BRYCS promotes a positive youth development approach to refugee youth services, emphasizing the inherent strengths and resilience refugee youth bring to the resettlement and acculturation process.
As stated eloquently by one teenager, refugee and immigrant youth are “blessed with the difficult task” of developing their identity while also integrating two cultures. As this quote suggests, refugee youth face challenges, but they are equipped with the assets of two cultures to help make the inevitable transition from youth to adulthood.
Common developmental tasks for refugee youth—such as balancing the expectations of two cultures, handling simultaneous work and educational responsibilities, dealing with interrupted schooling, survivor guilt, or separation from family members—are dealt with against a backdrop of beneficial strengths and protective factors that typically accompany the migration experience—family attachment, community resources and supportive relationships, ethnic and religious identity, perseverance through adversity, educational appreciation, bicultural social skills and multilingual ability.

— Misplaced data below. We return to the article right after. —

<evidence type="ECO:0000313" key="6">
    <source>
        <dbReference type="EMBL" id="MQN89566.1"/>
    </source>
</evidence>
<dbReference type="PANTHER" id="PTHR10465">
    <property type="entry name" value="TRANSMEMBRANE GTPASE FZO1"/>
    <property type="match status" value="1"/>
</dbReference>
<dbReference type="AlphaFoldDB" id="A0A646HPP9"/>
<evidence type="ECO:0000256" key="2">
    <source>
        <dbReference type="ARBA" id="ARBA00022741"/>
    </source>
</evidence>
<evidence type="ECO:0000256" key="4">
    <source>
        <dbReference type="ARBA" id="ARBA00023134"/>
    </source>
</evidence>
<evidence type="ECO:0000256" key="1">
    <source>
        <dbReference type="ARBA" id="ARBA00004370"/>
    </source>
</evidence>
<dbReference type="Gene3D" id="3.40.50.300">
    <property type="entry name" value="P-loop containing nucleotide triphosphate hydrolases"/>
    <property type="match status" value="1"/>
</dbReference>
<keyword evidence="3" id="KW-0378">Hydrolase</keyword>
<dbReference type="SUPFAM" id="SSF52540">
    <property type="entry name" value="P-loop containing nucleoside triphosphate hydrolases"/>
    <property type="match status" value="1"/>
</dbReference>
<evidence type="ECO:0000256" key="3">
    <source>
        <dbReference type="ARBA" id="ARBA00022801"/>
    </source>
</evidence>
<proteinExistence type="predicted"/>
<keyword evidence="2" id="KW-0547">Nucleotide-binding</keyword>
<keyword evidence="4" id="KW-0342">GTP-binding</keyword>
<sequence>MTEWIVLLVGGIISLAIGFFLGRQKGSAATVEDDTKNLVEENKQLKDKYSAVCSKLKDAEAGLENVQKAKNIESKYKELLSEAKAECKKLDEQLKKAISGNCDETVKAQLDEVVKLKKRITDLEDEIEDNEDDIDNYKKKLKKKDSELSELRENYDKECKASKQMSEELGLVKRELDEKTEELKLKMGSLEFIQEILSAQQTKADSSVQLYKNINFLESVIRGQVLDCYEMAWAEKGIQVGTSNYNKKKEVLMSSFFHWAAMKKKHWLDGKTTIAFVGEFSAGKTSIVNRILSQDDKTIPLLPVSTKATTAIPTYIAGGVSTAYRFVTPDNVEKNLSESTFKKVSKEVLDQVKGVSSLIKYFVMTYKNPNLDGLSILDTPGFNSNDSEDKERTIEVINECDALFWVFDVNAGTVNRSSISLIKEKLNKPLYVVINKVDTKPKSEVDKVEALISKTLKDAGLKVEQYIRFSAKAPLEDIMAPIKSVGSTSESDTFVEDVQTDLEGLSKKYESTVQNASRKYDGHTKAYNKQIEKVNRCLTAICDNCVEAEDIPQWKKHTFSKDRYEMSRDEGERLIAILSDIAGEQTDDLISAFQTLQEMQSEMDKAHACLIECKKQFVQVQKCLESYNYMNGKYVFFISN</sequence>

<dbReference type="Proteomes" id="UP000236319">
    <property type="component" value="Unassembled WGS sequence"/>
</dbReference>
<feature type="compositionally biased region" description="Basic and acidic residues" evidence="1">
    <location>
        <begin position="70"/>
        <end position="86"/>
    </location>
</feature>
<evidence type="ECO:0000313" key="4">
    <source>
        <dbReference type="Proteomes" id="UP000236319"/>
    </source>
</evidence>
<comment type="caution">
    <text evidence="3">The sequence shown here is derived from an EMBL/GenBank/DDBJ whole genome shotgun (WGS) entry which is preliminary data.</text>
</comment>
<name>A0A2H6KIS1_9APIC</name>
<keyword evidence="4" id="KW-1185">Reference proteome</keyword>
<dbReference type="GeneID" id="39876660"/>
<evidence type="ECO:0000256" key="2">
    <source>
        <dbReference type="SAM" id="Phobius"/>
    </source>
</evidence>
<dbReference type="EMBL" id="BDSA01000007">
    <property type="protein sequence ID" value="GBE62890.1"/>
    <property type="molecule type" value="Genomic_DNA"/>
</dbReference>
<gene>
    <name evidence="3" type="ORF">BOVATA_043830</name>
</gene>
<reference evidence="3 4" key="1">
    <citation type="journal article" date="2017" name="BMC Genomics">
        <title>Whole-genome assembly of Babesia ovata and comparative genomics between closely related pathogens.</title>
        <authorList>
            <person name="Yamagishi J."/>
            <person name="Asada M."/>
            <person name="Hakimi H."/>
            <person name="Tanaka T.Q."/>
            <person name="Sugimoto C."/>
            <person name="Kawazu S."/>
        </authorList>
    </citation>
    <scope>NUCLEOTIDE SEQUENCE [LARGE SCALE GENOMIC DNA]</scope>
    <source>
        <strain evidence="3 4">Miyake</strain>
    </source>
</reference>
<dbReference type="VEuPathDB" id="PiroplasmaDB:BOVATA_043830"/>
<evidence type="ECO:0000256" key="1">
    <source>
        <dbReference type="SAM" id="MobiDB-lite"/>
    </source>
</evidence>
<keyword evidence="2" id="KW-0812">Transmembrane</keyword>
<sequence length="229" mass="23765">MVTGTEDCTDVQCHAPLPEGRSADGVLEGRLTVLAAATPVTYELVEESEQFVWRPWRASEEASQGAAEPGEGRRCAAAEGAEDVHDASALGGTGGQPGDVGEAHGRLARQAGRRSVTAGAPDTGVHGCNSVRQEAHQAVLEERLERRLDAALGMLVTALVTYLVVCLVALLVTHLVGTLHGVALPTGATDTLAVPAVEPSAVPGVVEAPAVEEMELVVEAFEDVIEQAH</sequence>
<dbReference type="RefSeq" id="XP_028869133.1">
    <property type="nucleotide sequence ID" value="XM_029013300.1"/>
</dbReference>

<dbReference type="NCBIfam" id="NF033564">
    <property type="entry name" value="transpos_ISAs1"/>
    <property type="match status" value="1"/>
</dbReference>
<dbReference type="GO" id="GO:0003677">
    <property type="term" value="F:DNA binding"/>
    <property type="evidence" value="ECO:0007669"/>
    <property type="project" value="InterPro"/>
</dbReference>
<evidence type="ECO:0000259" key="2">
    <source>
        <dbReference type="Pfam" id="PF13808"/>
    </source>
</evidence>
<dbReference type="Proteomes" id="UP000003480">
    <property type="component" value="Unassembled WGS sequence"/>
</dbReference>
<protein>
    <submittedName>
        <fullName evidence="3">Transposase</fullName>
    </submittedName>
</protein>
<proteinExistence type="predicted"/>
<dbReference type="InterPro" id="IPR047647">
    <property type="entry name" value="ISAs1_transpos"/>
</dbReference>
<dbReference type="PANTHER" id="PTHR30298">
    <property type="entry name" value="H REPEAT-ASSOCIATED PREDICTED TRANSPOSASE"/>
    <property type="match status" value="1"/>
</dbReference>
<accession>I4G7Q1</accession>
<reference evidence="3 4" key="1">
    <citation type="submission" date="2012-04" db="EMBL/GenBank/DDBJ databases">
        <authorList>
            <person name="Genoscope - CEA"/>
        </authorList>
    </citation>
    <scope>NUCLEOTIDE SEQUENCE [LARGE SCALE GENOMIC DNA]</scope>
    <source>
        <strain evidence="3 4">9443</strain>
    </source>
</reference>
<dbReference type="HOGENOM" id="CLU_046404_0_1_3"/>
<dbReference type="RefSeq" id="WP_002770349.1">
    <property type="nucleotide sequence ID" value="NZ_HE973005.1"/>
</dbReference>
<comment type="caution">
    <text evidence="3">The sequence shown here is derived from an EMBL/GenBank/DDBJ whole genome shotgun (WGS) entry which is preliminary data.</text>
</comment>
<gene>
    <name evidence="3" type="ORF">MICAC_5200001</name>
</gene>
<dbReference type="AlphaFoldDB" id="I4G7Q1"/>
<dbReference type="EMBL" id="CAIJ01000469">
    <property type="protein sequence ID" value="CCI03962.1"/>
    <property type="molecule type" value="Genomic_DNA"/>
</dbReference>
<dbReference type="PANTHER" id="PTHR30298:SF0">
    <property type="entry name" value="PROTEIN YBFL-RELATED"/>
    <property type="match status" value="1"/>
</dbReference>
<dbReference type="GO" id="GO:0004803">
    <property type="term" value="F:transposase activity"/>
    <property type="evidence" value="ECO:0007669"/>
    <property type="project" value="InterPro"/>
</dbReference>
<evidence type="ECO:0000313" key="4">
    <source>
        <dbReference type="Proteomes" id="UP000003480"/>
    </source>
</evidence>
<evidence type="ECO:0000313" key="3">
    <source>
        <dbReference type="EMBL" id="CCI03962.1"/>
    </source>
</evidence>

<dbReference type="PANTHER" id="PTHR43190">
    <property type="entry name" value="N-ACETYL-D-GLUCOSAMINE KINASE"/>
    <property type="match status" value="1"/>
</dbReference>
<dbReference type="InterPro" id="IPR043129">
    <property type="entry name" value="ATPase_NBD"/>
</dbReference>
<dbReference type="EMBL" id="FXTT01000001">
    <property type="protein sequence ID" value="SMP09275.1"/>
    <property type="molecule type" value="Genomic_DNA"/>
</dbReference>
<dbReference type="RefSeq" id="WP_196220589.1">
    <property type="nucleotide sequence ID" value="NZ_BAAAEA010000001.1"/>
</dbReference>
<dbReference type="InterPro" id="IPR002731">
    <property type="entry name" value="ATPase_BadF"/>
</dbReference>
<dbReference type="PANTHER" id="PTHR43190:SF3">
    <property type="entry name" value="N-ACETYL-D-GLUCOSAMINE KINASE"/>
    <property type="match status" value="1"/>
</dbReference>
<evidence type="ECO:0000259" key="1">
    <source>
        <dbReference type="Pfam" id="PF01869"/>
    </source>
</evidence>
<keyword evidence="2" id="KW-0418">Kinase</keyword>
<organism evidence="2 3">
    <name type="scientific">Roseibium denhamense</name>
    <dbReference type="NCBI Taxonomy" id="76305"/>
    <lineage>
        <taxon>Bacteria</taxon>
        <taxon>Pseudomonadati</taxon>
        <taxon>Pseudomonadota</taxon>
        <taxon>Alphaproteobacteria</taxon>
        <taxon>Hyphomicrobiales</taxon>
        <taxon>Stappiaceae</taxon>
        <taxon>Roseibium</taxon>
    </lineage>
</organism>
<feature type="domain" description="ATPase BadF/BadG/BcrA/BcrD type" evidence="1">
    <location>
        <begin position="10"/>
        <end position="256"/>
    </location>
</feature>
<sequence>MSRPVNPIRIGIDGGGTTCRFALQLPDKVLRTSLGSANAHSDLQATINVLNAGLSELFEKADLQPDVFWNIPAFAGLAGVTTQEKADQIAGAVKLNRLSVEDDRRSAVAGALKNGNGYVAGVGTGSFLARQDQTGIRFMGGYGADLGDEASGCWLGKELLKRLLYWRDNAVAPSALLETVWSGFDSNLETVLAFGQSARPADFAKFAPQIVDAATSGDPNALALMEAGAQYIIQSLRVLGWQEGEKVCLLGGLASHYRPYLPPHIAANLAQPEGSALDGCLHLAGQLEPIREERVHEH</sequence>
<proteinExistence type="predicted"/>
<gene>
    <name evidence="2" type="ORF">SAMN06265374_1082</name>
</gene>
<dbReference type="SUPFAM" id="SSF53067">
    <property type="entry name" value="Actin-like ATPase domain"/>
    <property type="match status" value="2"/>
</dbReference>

Some refugee parents and youth may experience greater intergenerational tension during the teenage years and can benefit from services that offer teens productive activities and a sense of belonging while strengthening the parent-child bond.